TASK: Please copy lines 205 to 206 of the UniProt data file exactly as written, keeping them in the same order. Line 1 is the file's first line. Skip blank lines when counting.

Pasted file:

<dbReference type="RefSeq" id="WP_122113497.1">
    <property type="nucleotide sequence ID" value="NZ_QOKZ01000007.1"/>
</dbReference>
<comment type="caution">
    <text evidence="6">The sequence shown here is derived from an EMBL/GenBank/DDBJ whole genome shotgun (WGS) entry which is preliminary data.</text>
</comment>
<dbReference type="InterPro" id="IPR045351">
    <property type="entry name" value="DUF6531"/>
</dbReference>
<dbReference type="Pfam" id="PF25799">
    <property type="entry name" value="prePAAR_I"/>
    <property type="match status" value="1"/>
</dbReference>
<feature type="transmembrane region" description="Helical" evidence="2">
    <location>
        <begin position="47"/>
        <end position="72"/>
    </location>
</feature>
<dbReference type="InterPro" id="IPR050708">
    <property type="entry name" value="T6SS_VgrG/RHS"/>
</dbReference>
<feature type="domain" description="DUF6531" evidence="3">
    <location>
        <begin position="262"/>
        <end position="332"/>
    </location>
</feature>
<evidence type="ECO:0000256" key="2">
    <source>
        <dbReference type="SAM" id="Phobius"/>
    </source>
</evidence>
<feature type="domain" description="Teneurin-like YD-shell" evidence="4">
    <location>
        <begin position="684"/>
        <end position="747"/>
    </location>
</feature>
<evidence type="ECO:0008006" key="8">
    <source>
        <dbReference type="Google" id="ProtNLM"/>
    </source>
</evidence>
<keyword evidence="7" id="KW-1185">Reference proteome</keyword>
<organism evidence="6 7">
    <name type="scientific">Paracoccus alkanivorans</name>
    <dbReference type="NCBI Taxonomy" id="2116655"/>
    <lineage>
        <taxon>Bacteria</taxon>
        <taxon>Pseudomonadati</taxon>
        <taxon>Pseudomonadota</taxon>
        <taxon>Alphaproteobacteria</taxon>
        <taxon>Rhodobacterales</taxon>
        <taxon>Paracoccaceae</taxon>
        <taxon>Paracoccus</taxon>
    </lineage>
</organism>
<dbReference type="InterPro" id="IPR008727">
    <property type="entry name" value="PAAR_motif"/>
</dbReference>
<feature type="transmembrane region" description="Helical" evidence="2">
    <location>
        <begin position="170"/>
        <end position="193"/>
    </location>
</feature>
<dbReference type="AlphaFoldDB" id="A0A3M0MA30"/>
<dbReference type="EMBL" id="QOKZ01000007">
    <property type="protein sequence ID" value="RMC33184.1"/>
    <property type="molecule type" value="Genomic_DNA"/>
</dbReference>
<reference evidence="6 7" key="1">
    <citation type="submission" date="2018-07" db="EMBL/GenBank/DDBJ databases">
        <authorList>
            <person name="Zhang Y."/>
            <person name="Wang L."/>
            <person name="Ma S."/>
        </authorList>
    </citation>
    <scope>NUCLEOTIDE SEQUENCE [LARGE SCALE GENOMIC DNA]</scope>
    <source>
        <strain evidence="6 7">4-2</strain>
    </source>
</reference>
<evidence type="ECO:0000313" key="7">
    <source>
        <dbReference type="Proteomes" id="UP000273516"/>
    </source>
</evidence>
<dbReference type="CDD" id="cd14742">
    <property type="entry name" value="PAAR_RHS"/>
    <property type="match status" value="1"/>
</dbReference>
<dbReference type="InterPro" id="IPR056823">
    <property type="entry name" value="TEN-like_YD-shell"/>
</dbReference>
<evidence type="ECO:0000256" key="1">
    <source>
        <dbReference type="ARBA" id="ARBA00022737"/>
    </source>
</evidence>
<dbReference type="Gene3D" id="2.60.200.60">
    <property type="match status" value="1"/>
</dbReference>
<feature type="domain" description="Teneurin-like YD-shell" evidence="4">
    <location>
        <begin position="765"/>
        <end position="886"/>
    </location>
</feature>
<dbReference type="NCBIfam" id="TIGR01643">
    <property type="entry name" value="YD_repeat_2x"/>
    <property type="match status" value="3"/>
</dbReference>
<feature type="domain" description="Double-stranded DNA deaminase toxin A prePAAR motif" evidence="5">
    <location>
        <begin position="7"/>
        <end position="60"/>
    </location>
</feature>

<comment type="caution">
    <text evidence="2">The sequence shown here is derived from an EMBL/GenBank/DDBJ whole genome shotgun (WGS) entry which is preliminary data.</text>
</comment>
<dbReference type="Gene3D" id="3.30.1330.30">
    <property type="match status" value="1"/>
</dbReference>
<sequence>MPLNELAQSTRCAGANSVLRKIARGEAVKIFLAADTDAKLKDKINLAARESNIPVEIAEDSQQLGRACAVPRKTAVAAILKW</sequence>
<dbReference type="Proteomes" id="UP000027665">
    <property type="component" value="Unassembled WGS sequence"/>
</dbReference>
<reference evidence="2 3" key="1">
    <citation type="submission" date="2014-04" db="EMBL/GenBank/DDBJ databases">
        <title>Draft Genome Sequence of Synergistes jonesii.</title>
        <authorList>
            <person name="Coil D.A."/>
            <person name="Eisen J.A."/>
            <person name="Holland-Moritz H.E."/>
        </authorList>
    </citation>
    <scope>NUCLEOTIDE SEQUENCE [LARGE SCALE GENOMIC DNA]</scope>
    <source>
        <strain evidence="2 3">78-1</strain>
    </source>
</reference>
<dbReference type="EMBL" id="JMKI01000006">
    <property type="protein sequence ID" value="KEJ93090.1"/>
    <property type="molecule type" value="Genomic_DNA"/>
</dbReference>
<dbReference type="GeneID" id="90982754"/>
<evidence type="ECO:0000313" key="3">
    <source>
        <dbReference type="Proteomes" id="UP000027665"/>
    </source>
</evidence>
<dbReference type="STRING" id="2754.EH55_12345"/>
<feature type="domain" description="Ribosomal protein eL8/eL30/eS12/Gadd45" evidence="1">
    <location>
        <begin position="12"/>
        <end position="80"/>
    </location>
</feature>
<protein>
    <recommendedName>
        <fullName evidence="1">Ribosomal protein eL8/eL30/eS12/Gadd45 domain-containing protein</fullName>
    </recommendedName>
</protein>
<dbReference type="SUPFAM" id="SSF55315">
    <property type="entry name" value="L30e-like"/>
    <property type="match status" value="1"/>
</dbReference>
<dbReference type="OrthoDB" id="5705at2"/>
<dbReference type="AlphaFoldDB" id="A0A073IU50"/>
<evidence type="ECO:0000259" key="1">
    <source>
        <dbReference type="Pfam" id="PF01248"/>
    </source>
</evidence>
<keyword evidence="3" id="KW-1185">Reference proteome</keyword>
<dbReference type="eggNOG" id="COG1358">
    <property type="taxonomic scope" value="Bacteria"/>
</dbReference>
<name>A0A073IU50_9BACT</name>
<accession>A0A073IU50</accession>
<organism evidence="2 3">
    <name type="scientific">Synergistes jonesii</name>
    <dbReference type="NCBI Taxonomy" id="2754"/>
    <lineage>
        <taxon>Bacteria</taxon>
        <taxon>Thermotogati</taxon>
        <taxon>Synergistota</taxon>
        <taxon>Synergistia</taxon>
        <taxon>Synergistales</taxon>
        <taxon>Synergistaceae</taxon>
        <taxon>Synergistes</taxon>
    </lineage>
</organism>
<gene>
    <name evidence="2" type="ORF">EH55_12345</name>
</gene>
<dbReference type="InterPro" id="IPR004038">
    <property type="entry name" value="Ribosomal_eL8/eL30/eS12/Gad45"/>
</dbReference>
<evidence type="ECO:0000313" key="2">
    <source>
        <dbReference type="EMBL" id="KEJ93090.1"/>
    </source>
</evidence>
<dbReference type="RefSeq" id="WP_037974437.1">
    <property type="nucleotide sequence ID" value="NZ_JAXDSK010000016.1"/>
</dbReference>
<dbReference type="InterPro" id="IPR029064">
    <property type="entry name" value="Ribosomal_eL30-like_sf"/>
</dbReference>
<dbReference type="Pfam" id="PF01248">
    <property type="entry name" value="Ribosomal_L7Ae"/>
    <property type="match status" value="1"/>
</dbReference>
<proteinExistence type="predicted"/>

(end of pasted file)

    <source>
        <dbReference type="EMBL" id="KEJ93090.1"/>